Kales have new neighbours - self sown tomatoes. They witness how mild winters became. Everywhere, where the tomatoes were left on the ground, I had plenty of seedlings. 


Courgette, ready for harvesting as well. I am going to cook courgette stew for lunch today, with cream and dill.


Tomatillo first husks hiding the fruit. Funny, I was checking them out for fruits every day wondering if there is going to be some. And now, the green lanterns are on every plant. It was raining non-stop for a couple of days and I did not go out to see what's new in the garden.
I was afraid that I haven't enough tomatillo plants to cross-pollinate themselves. 



Thursday, 10 July 2014

Garden Update


The summer goes on. Maybe it isn't the typical summer as the weather concerns but, to me, it is just about of right temperature and moisture. I don't stand the heat at all and it suits me when the temperatures don't exceed 30°C. And, plenty of rain certainly saves the money because I don't have to water the garden using the tap water. The most of the plants do very well in such weather conditions. On the other hand, the roses don't stand rainy weather very well. Most buds die and rot before they have a chance to open. The lack of sun and too much rain takes its toll. Anyway, it is the second wave of flowering and there are still beautiful flowers to enjoy.

'Red Eden Rose'

The Morning glory twines around the rustic fence I made in spring. It is in the garden shed area, as I call it, which I plan to re-plant in autumn. I will transfer all of the herbs there I have a 'proper' herb garden. The site is ideal with lots of afternoon sun. One almost dead sage I planted there in spring doubled in it's size!


The cone flower will continue to flower in August for at least two more weeks. I did not cut flowers last year and they shed the seeds. I have plenty of seedling which are ready to transplant elsewhere in the garden. This new white one is called 'White Swan' and I am looking forward to collect it's seeds.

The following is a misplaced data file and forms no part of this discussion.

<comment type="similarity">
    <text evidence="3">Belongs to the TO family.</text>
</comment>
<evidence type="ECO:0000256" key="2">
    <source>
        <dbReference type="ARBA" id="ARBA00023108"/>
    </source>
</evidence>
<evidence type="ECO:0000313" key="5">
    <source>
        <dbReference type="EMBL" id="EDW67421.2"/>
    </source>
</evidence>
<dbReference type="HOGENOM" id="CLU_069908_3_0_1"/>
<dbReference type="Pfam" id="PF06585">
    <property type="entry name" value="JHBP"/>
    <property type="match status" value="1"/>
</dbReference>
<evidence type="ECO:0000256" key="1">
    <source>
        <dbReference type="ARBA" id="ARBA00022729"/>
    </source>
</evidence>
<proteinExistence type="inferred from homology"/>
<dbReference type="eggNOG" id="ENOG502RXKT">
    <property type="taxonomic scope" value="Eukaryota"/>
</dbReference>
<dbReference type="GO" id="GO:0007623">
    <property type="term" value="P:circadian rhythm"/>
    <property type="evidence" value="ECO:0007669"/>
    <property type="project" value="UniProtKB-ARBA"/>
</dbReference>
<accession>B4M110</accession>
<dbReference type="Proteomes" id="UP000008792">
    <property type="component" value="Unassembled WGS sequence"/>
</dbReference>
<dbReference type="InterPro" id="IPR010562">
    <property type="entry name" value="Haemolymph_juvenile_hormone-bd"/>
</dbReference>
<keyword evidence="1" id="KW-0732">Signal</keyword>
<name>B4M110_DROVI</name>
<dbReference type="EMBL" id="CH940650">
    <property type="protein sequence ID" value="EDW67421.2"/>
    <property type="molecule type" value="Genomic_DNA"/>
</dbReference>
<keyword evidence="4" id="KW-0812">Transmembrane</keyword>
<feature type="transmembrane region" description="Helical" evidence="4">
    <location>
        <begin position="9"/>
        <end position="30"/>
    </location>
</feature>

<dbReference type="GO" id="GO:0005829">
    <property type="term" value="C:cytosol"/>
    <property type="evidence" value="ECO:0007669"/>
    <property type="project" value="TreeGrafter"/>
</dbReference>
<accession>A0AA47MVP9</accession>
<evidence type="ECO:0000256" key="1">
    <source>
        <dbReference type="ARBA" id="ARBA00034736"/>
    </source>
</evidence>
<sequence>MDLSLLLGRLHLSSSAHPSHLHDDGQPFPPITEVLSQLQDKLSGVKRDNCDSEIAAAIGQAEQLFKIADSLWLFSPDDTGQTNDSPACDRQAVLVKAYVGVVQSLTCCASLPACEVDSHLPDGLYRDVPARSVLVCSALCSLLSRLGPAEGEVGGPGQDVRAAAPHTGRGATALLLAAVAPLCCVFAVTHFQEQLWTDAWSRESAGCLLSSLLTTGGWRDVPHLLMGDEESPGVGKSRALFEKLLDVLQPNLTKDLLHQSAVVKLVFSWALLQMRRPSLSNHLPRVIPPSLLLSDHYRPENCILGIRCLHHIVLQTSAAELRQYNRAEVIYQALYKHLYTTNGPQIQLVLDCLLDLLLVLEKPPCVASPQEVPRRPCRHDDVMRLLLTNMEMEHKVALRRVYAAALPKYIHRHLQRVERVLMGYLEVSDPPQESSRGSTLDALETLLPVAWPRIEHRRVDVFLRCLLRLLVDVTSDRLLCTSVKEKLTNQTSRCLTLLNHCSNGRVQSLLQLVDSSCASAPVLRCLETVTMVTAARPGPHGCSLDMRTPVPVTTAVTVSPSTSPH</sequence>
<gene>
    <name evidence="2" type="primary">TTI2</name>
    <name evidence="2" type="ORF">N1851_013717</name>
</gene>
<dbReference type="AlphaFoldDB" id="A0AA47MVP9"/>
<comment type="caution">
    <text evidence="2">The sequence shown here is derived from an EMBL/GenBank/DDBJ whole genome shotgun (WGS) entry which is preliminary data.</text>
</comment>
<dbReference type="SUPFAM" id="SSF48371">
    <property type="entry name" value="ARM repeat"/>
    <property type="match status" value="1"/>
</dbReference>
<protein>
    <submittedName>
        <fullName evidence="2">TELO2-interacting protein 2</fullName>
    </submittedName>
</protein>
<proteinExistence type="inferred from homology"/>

Houttuynia cordata is an interesting plant with colourful leaves. It doesn't smell nicely but looks great as ground cover. Its Chinese name literally means 'fishy-smell plant'. To me, it doesn't smell like fish. The smell is rather unique and I cannot really describe it.


I have the cultivar called 'Chameleon', which certainly lives up to its name. But, only the foliage in sunny positions develop the red colour while the leaves in shade remain green and yellow.











After the Rain

It has been raining for four days (it feels more like Autumn that Summer) but it doesn't bother the day lilies at all. They are blooming tirelessly.





Tuesday, 8 July 2014

Aronia


My Aronia bush is still in the pot where I planted it last year. I still haven't found a place for it in the garden. Sounds ridiculous because my garden is pretty spacious. But, the garden is already planted according to some plan of mine and wherever I put it it looks out of place.
This year, every branch carries a bunch of berries. Last year it was only one bunch of flowers and I haven't try any of the berries because the birds ate them all!
I am thinking about putting some net over the bush to prevent birds stealing the berries from me. They have just started changing the colour.